• what independence is ill thought out and found wanting?! The policy is pretty simple – the SNP in indie Scotland (or before) would lower corporation tax to make the country more attractive to set-ups and global HQs and investment etc. They should just come out and say that they would expect Amazon earnings in Scotland to be subject to same tax as other businesses.

      But yes, the issue does flag up one of the many details that need to be resolved. I’m relaxed about that. We are big clever people. We can sort these things. Better than is currently done.
      For you ignore that the issue at heart here is that the rotten UK policy of allowing rich people and businesses to avoid tax continues. Anyone want to take a pop at the UK Government and successive Labour, lib Dem and Tory politicians for shoring this up? No, thought not.

    • “Er, isn’t the issue about what the SNP would do with powers over corporation tax . . .” – er, no it isn’t. It’s about what the Scottish people would want done with powers over corporation tax. It would be good to know what the London, unionist parties would do if it were their call.

      • Er, it’s not the “Scottish people” who proposed the reduction in corporation tax, it was the SNP.

        And it seems that they don’t know what they would do with these tax avoidance schemes.

        I mean, if the likes of Amazon can avoid corp tax in the way that it’s doing then the SNP’s policy is hardly going to attract investment, because in all probability Amazon et al can get a lower rate elsewhere by doing what they’re currently doing.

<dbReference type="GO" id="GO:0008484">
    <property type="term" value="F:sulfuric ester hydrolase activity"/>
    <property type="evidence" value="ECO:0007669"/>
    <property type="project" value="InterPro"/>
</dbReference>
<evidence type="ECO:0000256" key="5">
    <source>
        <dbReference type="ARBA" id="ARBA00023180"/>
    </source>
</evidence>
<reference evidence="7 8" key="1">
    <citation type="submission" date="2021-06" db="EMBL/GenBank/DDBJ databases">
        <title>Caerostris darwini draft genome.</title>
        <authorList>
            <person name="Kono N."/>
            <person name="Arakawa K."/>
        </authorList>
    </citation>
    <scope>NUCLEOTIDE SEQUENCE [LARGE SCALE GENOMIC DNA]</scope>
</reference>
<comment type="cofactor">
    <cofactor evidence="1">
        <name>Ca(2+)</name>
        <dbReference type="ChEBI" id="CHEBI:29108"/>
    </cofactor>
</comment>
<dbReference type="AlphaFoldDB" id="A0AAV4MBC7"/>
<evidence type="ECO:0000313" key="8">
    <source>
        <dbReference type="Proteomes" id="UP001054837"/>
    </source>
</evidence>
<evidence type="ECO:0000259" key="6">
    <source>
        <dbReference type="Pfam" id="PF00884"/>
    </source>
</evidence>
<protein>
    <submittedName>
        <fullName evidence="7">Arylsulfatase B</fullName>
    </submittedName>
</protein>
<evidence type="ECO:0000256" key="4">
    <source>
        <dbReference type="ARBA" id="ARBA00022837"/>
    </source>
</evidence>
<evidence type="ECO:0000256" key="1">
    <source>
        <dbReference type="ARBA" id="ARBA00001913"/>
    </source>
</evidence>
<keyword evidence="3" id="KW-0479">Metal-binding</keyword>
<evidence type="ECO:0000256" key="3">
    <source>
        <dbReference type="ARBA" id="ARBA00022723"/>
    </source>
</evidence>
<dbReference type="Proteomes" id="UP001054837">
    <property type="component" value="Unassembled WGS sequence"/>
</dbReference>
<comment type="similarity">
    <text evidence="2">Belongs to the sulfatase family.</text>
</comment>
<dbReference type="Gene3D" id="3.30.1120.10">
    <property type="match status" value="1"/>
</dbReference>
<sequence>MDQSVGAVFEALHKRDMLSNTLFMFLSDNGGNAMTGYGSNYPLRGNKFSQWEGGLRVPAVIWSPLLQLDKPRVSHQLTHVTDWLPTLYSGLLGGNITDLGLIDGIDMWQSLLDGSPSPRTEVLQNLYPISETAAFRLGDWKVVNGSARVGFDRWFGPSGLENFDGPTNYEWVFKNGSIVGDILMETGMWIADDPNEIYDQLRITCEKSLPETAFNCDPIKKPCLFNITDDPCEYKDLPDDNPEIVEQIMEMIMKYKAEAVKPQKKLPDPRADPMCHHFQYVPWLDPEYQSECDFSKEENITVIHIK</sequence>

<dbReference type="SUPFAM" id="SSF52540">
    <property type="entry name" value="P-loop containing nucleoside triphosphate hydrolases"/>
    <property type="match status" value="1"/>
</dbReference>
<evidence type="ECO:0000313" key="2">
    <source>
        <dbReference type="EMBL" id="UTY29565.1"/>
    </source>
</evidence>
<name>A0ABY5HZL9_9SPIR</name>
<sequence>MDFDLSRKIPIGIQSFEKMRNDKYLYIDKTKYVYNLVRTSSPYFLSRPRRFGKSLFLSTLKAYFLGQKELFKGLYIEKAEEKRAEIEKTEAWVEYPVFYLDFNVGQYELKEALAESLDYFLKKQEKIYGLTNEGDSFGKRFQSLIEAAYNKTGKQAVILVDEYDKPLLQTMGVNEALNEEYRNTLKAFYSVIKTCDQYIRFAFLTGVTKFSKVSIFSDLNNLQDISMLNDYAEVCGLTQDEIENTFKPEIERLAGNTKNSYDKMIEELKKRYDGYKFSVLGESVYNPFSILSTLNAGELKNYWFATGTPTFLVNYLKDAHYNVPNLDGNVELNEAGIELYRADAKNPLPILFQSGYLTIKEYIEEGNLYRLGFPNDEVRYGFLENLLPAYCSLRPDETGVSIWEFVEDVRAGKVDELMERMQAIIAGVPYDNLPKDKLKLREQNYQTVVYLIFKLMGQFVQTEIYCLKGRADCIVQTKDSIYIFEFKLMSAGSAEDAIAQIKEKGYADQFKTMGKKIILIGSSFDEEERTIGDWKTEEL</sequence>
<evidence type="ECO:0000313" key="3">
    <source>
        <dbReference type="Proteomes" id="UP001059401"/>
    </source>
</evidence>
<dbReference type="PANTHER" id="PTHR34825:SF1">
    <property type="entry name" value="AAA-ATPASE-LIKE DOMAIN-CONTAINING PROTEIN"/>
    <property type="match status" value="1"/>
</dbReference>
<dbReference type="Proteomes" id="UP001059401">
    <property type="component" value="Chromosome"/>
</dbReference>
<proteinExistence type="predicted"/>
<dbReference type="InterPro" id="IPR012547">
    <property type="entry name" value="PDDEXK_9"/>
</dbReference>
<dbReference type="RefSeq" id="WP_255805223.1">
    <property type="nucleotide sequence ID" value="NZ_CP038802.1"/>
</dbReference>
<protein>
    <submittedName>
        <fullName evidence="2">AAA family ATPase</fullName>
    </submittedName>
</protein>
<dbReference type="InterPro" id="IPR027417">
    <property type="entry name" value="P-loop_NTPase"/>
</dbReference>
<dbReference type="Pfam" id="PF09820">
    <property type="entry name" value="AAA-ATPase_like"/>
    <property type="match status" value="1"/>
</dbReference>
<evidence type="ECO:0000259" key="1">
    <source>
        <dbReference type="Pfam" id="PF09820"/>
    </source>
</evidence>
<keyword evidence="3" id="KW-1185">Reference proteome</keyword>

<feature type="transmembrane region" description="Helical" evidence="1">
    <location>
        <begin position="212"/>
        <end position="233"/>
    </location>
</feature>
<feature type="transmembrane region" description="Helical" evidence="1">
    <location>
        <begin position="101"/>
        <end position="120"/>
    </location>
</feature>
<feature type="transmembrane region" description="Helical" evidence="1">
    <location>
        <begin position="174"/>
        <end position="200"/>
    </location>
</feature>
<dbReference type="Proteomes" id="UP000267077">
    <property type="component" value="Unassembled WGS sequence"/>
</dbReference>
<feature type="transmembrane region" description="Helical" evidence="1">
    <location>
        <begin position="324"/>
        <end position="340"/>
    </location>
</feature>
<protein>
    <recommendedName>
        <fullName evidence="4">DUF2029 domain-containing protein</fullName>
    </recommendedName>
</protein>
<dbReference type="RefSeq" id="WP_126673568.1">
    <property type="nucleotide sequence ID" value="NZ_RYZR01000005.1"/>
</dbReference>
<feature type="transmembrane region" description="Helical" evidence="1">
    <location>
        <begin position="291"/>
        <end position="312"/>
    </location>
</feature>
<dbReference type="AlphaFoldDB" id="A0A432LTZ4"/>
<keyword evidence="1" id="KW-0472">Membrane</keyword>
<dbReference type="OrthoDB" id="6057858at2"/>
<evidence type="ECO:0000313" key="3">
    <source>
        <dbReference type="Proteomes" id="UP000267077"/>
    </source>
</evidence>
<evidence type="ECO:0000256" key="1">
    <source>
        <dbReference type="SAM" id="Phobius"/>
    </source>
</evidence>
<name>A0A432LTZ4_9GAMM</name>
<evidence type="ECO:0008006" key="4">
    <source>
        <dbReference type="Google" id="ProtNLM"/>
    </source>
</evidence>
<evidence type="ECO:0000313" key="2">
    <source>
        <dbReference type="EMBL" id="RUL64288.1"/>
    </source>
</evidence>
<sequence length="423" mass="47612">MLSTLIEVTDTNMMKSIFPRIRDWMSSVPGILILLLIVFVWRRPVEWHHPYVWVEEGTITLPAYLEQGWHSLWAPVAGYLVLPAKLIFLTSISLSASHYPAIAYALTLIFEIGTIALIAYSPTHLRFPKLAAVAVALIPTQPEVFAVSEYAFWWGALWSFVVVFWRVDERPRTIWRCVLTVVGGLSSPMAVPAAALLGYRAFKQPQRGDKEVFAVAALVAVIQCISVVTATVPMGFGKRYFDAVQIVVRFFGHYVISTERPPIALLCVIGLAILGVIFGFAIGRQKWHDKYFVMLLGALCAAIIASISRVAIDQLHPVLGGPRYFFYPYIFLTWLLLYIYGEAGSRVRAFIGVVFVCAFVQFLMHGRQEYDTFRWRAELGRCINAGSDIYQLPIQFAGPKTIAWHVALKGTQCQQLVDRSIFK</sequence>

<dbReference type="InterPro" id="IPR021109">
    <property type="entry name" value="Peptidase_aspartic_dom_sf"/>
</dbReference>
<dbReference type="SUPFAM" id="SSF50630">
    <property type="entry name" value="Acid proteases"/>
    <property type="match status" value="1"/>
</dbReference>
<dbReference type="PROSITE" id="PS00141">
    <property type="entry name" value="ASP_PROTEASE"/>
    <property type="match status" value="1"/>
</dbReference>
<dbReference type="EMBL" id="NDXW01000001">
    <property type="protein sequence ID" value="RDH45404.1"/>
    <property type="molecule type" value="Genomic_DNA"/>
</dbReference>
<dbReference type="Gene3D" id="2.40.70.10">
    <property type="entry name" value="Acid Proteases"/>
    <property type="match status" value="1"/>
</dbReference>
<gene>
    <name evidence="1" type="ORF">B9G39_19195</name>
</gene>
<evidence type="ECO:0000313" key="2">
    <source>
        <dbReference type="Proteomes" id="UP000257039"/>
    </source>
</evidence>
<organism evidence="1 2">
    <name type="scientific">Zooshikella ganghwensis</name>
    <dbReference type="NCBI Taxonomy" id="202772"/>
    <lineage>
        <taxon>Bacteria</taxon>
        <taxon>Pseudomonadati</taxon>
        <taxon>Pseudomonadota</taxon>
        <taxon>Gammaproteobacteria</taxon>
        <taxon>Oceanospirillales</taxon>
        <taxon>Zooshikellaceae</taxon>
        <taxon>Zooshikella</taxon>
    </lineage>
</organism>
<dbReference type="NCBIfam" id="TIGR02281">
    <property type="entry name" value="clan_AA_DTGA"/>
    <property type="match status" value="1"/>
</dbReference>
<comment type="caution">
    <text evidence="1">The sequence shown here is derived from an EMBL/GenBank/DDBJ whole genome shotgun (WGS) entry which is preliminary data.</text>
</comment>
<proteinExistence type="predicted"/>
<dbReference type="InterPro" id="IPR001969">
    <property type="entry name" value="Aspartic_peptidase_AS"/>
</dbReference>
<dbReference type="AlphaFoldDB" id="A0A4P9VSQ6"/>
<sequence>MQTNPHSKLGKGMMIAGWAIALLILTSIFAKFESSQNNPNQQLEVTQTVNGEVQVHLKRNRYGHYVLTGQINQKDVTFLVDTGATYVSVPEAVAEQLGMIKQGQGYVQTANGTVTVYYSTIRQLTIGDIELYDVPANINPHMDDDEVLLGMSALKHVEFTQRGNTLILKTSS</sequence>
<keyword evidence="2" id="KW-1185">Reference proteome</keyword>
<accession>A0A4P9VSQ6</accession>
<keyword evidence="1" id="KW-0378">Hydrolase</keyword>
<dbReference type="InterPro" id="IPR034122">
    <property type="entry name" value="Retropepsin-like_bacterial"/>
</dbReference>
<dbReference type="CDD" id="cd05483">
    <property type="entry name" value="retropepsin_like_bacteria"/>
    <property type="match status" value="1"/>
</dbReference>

The only real way that this kind of thing can be stopped is by international co-operation. That’s why the EU is frowning upon this competition between countries as regards corporation tax rates, so there’s a contradiction between the SNP wanting Scotland to be a good member of the EU and its corporation tax proposal.

        When/if it comes to negotiate EU membership it seems likely that Scotland’s corporation tax policies would be on the table anyway.

        I think some people here seem to be missing the point regarding why the SNP wouldn’t say what they would do regarding this issue.

    • What the SNP would do with corporation tax is… Collect it.

      What Westminster currently does with corporation tax is… Not bother collecting it.

      The SNP advocate lower corporation tax so we can attract businesses like Ireland does and like other small nations adjacent to bigger neighbours do. What they don’t advocate is tax avoidance/evasion.

      Let’s stick to calling a spade a spade.

  7. There is no excuse for domestic abuse, FULL STOP.

    • There is also no excuse for abandoning the rule of law, FULL STOP. Bill Walker has not been convicted of any crime. If there is evidence he’s committed one, he should be charged with it. If there isn’t, he’s as innocent in the eyes of the law as you or I. The alternative doesn’t bear thinking about.

      • There are two parts to our law – criminal and civil. Bill Walker did not contest allegations made in civil divorce proceedings about his violent conduct towards his former wives.

        And i rather suspect that Bill Walker has been expelled from the SNP on a technicality ie the failure to disclose ie the fact that he lied when asked as a candidate if there was anything in his past the party should know about that was material to his being considered as a candidate.